Can I Be Fired for Taking Time Off Work for Military Service?
Our employment lawyers help servicewomen/men like you every day and are asked questions regarding their job security because after military service people want to know that their life can continue. Examples of such questions include:
- Can I be fired for taking time off work for military service? If that happens, can I hire an attorney to sue my employer?
- What are military leave laws for employers?
- How much time off is an employee entitled to prior to reporting for military service??
- Can an employer fire you for joining the military?
- If I join the reserves will I lose my job?
- What are the laws regarding joining the military while employed?
Serving in the military is one of the noblest professions that exist. If you are a member of the military – like the National Guard or Reserves – your “normal day-job” is protected under federal and state law if you get the Call of Duty. Your active duty could last for months at a time, so it pays to know your rights if you are called to military duty. Your duty is to your country, but you may have other thoughts that course through your brain after you are activated for service. One such thought that pops into your brain might be, Will I have a job if I return from my military service? You may want to put everything in front of your country, but your other obligations, like your family and life after your service, may be hard to push aside. And so the question remains: can your employer terminate you if you are called in for military service?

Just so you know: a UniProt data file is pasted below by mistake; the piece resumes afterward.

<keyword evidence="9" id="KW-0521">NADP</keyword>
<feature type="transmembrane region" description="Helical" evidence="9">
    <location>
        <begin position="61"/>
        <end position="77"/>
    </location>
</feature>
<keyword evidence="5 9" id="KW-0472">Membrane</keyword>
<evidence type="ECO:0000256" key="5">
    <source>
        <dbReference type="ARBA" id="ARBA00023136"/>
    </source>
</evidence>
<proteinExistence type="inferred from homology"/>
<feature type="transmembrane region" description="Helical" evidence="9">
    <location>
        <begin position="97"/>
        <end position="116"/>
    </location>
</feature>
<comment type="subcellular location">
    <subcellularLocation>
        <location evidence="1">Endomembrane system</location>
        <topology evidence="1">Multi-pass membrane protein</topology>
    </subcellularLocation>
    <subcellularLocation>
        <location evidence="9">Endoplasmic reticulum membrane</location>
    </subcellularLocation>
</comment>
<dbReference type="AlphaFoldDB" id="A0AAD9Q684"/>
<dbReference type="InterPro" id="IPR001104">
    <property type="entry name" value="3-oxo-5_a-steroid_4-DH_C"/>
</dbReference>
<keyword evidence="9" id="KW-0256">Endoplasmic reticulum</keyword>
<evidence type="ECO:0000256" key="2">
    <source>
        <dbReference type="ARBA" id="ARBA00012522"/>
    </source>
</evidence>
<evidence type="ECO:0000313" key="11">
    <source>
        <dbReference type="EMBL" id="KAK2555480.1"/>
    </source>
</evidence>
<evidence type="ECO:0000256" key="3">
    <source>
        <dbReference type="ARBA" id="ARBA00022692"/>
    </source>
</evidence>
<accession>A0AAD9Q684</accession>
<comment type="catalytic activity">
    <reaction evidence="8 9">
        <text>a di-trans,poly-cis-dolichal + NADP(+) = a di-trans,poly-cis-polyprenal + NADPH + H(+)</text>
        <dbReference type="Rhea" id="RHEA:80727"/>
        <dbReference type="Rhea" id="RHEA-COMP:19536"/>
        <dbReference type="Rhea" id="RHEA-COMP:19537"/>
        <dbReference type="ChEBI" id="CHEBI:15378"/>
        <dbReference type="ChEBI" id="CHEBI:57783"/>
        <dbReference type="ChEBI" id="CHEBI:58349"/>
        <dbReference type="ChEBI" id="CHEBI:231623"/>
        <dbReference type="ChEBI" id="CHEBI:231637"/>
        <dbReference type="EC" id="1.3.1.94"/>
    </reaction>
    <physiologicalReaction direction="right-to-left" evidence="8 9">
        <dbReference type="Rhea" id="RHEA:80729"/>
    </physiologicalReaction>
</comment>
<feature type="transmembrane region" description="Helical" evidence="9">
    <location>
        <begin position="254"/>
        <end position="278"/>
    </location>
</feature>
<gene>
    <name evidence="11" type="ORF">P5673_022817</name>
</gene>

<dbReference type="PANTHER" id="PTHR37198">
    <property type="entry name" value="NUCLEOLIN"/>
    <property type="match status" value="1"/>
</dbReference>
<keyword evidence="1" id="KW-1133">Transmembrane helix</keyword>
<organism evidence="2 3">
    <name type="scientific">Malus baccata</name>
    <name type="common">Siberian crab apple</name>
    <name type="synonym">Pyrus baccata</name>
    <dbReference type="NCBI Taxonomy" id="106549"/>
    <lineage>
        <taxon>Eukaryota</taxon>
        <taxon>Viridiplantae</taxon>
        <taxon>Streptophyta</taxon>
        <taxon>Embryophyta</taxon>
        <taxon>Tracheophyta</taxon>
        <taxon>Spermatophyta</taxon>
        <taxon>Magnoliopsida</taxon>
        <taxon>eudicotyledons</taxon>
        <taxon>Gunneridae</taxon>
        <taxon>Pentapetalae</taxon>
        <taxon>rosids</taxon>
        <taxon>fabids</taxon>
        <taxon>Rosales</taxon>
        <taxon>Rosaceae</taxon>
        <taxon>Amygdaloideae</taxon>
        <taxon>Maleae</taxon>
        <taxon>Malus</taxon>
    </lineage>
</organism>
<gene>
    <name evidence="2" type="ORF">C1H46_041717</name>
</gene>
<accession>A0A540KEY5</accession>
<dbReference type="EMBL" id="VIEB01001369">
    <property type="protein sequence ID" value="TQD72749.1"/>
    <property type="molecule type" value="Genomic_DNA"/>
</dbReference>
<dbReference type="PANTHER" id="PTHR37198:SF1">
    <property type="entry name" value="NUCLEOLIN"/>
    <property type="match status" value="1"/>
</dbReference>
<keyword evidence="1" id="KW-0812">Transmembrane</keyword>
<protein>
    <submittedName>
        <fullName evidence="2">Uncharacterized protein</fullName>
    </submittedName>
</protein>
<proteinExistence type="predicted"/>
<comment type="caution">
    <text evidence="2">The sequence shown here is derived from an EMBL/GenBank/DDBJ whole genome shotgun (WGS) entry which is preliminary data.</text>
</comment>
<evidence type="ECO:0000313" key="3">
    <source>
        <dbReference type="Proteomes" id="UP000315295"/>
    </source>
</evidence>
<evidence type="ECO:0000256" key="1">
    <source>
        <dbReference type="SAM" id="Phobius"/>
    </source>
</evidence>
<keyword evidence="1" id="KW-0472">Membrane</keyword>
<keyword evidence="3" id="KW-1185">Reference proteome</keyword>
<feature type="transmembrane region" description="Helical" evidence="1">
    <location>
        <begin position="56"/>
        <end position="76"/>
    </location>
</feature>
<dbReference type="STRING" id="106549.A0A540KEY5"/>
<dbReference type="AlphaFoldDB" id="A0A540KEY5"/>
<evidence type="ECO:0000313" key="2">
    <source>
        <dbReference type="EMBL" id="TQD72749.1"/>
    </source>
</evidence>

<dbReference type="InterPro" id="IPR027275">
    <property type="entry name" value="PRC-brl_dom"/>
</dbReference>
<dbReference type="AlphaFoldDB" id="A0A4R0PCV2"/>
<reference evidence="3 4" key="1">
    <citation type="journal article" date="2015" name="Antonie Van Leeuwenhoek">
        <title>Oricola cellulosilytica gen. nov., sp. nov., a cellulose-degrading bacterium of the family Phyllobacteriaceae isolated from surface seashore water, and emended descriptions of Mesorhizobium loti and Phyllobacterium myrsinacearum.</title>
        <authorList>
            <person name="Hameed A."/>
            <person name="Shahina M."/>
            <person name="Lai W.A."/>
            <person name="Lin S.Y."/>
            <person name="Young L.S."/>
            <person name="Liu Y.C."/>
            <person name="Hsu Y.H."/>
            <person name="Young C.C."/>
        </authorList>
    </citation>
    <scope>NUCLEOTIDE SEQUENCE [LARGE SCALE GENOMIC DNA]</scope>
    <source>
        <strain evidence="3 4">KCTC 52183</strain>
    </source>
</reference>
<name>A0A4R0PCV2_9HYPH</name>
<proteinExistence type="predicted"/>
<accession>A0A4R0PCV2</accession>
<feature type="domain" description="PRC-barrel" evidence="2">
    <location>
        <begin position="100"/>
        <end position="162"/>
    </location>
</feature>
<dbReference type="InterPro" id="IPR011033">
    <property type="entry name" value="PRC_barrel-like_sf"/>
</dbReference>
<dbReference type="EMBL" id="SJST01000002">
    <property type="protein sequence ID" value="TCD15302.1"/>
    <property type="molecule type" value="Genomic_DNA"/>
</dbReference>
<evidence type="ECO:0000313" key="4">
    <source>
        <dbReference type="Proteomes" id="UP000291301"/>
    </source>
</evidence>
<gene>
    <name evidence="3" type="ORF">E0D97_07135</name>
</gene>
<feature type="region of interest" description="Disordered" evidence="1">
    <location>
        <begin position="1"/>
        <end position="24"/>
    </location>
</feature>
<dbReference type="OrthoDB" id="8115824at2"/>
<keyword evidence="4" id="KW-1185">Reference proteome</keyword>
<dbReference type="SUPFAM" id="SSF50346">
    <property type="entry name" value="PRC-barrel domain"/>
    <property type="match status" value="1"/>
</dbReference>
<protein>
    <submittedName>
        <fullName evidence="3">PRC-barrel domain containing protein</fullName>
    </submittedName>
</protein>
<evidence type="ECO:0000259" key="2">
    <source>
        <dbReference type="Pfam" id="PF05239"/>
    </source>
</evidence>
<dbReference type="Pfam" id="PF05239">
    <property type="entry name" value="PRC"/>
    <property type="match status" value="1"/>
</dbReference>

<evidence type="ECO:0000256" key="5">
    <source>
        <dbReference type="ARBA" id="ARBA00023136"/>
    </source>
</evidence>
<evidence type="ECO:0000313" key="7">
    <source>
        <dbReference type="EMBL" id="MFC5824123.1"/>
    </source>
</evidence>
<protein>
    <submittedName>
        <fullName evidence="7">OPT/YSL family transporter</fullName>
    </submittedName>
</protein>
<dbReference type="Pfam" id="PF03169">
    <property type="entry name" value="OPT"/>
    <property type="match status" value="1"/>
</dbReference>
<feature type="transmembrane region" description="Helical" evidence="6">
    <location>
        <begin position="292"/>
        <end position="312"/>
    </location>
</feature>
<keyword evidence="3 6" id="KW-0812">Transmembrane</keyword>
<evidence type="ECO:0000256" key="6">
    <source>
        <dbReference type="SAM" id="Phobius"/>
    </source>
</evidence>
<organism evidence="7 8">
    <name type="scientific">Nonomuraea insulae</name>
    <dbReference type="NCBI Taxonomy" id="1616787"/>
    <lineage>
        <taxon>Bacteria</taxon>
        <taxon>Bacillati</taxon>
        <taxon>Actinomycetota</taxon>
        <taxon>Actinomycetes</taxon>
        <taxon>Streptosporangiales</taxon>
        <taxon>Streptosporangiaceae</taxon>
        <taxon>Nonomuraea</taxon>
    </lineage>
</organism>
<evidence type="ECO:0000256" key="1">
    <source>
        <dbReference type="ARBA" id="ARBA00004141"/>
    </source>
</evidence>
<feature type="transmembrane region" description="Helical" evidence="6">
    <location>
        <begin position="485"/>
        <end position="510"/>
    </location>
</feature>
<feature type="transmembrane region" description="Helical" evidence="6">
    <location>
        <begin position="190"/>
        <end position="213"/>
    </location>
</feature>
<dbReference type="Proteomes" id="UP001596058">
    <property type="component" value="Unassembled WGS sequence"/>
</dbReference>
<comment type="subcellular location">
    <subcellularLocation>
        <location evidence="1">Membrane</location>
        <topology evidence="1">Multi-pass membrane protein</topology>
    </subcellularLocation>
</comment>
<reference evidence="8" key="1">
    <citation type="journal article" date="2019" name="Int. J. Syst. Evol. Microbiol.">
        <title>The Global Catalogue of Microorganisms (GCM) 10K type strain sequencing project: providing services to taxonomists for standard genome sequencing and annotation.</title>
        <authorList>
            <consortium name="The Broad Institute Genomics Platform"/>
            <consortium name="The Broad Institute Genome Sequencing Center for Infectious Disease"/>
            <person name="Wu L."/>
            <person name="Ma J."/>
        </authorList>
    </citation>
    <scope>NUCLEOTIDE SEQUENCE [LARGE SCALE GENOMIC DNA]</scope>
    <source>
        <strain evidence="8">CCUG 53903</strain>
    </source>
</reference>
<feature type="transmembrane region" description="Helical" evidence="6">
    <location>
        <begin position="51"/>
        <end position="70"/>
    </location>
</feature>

Our Los Angeles attorneys want to ensure you that your rights are not alienated. If you have any questions after reading this article, or if you would like to hire a lawyer to sue your employer for wrongful termination or discrimination, you can call us any time. We are in Los Angeles but we can handle cases anywhere in California.
What Will Happen to My Current Job When I Leave for Military Service?
When one is activated for military service, they must leave their job for days, weeks, and even months at a time. There are bound to be disadvantages to people who serve in the military, but federal and state laws prohibit employers from discriminating against employees who serve in the military. There are federal laws which provide protections for reinstatement rights, health insurance protection, and the right to be not be discriminated against because of your military status.
USERRA: The Federal Law to Protect Service Members
The Uniformed Services Employment and Reemployment Rights Act (USERRA) of 1994 was written and made a law in order to protect the individuals who serve this country. USERRA exists to ensure service members that they can retain their civilian employment and benefits, as well as look for jobs free from any form of discrimination because they serve the country. The Act expanded the length of cumulative time from which an employee may be absent from work without any reprimand from the employer, as well as retain their reinstatement rights. USERRA also protects those military individuals who may have become disabled in their active duty.
Which Military Members Are Protected by USERRA?
USERRA’s statutes protect those service members who serve, or have served, in the uniformed services from any discrimination by their employers. This can be either voluntary or involuntary, and applies to employers who exist in the private or public sector.
Uniformed Services is an umbrella term which covers many kinds of military service obligations. The term “uniformed services” applies to the following kinds of military service members:
- Army, Navy, Marine Corps, Air Force, and Coast Guard;
- Army Reserve, Navy Reserve, Marine Corps Reserve, Air Force Reserve, Coast Guard Reserve;